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UPI Business Correspondent
10 April 2003
Singapore’s economic recovery is losing steam faster than expected as demand wanes for the country’s exports. Advance estimates for the first quarter showed that gross domestic product increased by 1.5 percent, well below an official estimate of 2.7 percent and market expectation of 2.3 percent.
Further downside risks are likely, with the second quarter holding the key as the real impact of the severe acute respiratory syndrome epidemic will become more apparent.
The GDP estimates are usually largely based on the first two months’ data of a quarter, however economists believe this time the estimate also strongly took under consideration expectations for March, with the early impact of the war in Iraq and the onset of the SARS outbreak.
GK Goh economist Song Seng Wun said, “Our guess is that the government took into consideration the sharply slower pace of economic activities in March, the double whammy impact from war and SARS jitters. Therefore, taking into account the available set of data information, the flash estimate of 1.5 percent growth in 1Q ’03 is probably a fair call.”
On an annualized seasonally adjusted basis, which provides an indication of the underlying momentum, the economy expanded by only 0.7 percent.
The manufacturing sector is estimated to have grown by 5.5 percent, with the moderation in growth attributed mainly to slower activity in the electronics industry. The construction sector, on the other hand, is estimated to have contracted 10 percent due to the sluggish property market.
Services-producing industries are estimated to have grown by 0.7 percent. Almost all services sectors registered poorer performance due to uncertainties in economic conditions, the ministry of trade and industry said.
This was the slowest pace of growth for services producing industries in 4 quarters, noted OCBC analyst Suan Teck Kin.
Kaan Quan Hon, economist at DBS Bank said the key question was how much would the economy slow further going forward, especially considering the impact of SARS.
“Economic growth for full-year 2003 could slow to around 2.0 percent. Apart from the outbreak of the SARS disease, there are concerns over how much of the current U.S. economic weakness is structural in nature. This will not be clear until probably mid-2003,” Kaan said.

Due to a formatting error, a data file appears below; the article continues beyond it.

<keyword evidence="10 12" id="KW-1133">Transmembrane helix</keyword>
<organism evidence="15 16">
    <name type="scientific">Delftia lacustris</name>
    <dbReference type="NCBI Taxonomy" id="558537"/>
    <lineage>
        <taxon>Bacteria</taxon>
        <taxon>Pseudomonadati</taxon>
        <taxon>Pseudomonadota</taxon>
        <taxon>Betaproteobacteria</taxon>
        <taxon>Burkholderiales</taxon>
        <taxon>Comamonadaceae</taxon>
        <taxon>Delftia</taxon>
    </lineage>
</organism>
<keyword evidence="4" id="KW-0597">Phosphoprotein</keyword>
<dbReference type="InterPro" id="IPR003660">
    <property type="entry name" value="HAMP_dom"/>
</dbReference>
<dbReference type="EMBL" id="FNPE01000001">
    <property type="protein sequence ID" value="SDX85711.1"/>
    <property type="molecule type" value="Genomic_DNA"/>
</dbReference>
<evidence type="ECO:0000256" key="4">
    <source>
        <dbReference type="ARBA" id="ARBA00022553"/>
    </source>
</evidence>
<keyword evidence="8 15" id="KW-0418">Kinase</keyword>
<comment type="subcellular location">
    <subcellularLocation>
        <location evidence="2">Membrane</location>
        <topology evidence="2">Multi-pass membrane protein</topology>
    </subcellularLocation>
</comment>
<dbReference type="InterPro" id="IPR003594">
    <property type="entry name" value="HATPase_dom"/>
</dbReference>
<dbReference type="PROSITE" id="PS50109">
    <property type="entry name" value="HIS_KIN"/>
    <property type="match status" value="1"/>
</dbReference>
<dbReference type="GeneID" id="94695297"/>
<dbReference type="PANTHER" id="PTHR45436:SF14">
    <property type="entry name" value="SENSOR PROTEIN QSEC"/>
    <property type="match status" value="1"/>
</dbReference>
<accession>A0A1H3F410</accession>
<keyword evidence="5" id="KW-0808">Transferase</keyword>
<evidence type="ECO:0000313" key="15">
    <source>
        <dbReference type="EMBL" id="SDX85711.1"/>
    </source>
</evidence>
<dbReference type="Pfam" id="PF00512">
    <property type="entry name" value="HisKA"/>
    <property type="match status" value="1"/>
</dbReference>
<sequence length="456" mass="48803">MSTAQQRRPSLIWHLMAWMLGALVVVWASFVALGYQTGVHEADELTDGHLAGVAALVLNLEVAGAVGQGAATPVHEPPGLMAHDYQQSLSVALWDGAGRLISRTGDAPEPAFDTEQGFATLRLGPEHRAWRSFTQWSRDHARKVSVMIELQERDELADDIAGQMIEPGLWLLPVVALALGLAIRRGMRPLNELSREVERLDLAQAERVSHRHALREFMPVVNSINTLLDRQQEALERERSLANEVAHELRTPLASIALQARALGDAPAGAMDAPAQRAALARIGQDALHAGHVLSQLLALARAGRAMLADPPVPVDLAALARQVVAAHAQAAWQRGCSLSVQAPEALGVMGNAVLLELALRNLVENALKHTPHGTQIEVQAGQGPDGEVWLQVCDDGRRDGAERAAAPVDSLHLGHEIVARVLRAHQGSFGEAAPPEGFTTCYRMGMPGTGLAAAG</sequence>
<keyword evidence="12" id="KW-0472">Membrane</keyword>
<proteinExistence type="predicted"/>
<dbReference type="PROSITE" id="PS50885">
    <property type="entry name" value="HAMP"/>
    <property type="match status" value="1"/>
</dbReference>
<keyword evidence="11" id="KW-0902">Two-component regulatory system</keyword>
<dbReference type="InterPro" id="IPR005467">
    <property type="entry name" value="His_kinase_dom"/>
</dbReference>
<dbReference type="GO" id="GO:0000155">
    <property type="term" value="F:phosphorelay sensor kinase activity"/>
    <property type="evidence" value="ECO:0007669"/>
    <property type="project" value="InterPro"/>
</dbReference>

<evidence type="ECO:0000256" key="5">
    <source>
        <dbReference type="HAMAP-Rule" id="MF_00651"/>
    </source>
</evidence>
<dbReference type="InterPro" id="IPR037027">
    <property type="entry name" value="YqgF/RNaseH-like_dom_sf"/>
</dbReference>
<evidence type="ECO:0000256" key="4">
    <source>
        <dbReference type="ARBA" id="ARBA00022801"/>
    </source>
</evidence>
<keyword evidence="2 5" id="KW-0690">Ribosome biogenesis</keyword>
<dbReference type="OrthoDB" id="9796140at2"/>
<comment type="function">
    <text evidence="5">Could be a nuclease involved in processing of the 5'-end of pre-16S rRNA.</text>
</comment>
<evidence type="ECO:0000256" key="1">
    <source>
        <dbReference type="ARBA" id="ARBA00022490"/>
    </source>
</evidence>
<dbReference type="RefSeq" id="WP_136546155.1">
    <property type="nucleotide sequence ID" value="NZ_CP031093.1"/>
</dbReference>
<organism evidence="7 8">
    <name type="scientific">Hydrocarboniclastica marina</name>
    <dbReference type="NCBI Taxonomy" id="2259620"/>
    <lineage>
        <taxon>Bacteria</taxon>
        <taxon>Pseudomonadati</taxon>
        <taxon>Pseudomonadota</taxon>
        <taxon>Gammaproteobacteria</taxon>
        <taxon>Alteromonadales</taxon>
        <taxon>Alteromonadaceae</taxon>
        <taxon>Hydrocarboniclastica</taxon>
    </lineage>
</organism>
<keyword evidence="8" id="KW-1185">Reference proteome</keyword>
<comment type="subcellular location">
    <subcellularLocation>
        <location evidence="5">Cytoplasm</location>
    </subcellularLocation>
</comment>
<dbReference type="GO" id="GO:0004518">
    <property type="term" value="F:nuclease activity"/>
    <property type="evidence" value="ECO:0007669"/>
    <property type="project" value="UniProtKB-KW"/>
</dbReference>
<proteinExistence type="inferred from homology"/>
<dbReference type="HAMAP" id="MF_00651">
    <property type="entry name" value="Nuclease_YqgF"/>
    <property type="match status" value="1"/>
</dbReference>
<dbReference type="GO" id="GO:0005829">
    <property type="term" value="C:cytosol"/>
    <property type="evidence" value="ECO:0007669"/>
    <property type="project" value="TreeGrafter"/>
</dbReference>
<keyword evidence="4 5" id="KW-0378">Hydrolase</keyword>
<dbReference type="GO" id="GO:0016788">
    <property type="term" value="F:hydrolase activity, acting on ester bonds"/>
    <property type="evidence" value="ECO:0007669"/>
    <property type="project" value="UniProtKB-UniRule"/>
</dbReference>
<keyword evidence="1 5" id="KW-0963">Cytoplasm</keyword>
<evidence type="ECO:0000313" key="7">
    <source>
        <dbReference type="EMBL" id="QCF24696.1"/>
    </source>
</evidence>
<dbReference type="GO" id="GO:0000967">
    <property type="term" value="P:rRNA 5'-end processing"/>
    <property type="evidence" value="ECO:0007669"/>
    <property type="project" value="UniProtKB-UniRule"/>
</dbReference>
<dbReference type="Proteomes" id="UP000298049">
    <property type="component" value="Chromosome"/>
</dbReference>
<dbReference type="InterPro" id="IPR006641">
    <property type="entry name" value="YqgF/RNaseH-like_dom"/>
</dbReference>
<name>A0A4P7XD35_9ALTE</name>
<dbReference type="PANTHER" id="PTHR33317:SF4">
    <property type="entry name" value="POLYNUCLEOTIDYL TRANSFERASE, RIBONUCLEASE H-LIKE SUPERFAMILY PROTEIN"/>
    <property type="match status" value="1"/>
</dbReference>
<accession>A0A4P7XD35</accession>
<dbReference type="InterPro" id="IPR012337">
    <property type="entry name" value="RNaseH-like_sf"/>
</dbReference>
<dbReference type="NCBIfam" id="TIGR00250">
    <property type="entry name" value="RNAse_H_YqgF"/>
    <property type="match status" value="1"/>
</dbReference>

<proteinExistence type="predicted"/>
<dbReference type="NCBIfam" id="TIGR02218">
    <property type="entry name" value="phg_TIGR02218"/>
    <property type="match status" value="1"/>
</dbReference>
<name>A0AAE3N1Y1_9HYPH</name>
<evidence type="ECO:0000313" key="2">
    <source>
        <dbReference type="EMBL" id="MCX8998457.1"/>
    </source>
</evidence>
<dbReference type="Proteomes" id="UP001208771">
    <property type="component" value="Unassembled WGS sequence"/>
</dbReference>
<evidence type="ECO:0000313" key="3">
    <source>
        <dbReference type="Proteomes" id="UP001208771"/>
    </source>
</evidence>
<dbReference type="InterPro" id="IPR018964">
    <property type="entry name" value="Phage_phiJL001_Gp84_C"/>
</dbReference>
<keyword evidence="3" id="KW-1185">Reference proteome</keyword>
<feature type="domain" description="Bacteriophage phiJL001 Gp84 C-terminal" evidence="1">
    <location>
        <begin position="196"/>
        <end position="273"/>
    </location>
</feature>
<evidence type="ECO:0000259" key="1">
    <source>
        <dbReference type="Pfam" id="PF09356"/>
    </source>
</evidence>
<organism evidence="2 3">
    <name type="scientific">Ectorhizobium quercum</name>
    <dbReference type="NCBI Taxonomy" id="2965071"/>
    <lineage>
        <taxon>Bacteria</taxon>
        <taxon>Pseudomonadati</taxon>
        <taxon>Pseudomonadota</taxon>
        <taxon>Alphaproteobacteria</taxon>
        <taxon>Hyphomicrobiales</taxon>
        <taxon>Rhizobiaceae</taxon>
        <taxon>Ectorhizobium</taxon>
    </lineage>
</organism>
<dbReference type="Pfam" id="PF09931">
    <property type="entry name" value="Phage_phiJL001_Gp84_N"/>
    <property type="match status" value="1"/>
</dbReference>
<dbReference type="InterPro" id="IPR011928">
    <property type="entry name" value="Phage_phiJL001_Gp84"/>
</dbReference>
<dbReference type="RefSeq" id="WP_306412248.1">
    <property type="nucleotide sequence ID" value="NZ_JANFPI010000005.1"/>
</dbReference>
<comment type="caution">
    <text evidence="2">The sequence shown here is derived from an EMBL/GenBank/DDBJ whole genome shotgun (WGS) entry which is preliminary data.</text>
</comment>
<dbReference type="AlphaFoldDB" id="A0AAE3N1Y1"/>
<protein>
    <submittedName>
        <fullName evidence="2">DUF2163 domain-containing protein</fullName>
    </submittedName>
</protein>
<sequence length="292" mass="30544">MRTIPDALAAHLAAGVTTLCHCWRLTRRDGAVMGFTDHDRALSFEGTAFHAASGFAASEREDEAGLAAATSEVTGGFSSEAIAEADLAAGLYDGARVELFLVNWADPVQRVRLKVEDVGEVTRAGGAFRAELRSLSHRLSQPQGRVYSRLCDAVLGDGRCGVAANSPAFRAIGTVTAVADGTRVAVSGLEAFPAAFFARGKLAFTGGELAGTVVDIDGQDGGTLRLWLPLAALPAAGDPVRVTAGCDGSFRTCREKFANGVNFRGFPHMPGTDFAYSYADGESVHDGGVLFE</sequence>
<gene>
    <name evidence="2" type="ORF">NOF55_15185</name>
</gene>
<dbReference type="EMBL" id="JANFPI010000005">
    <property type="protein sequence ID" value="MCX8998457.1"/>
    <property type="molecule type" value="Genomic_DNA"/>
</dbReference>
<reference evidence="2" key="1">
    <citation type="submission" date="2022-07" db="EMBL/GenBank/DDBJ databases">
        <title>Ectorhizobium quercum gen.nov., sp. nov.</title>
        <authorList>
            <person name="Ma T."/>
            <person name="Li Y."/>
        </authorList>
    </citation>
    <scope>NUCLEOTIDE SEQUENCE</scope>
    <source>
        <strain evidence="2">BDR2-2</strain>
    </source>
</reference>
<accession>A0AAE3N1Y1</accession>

“The bottom-line is that 2Q03 will be a major test for Singapore, with GDP growth at risk of touching negative territory,” Kaan added.
Song said that even though the war clouds appear to have blown away, there was “more downside risks” in the second quarter given the sharp fall in services activities already experienced this quarter.
“Our calculations show that a 10-percent fall in tourism receipts and private expenditure will shave 0.5-1.2 percentage points off Singapore’s GDP growth for the full year,” estimated Suan.
OCBC has lowered its 4-percent growth forecast for 2003 to 3 percent, “with risk weighing mainly at the downside, depending on the extent of containment of the outbreak,” said Suan.
Song also estimated that every 10-percent drop in private consumption knocks off 1 percentage point off headline GDP growth. “If the sight of empty restaurants, hotels, convention halls and the zoo is here to stay for the next few months, there is a high risk that the overall services sector will record a contraction in the second quarter and possibly into the third quarter,” Song said.
GK Goh recently revised downward its annual GDP growth forecast to 2 percent and Song said even this revised forecast may look “a tad optimistic” in light of the poor showing of the first quarter.
Beyond services as the major casualties of SARS, economists estimate manufacturing could also be hurt indirectly by developments in Hong Kong and China, which are among Singapore’s key trading partners and are among the places most seriously affected by SARS.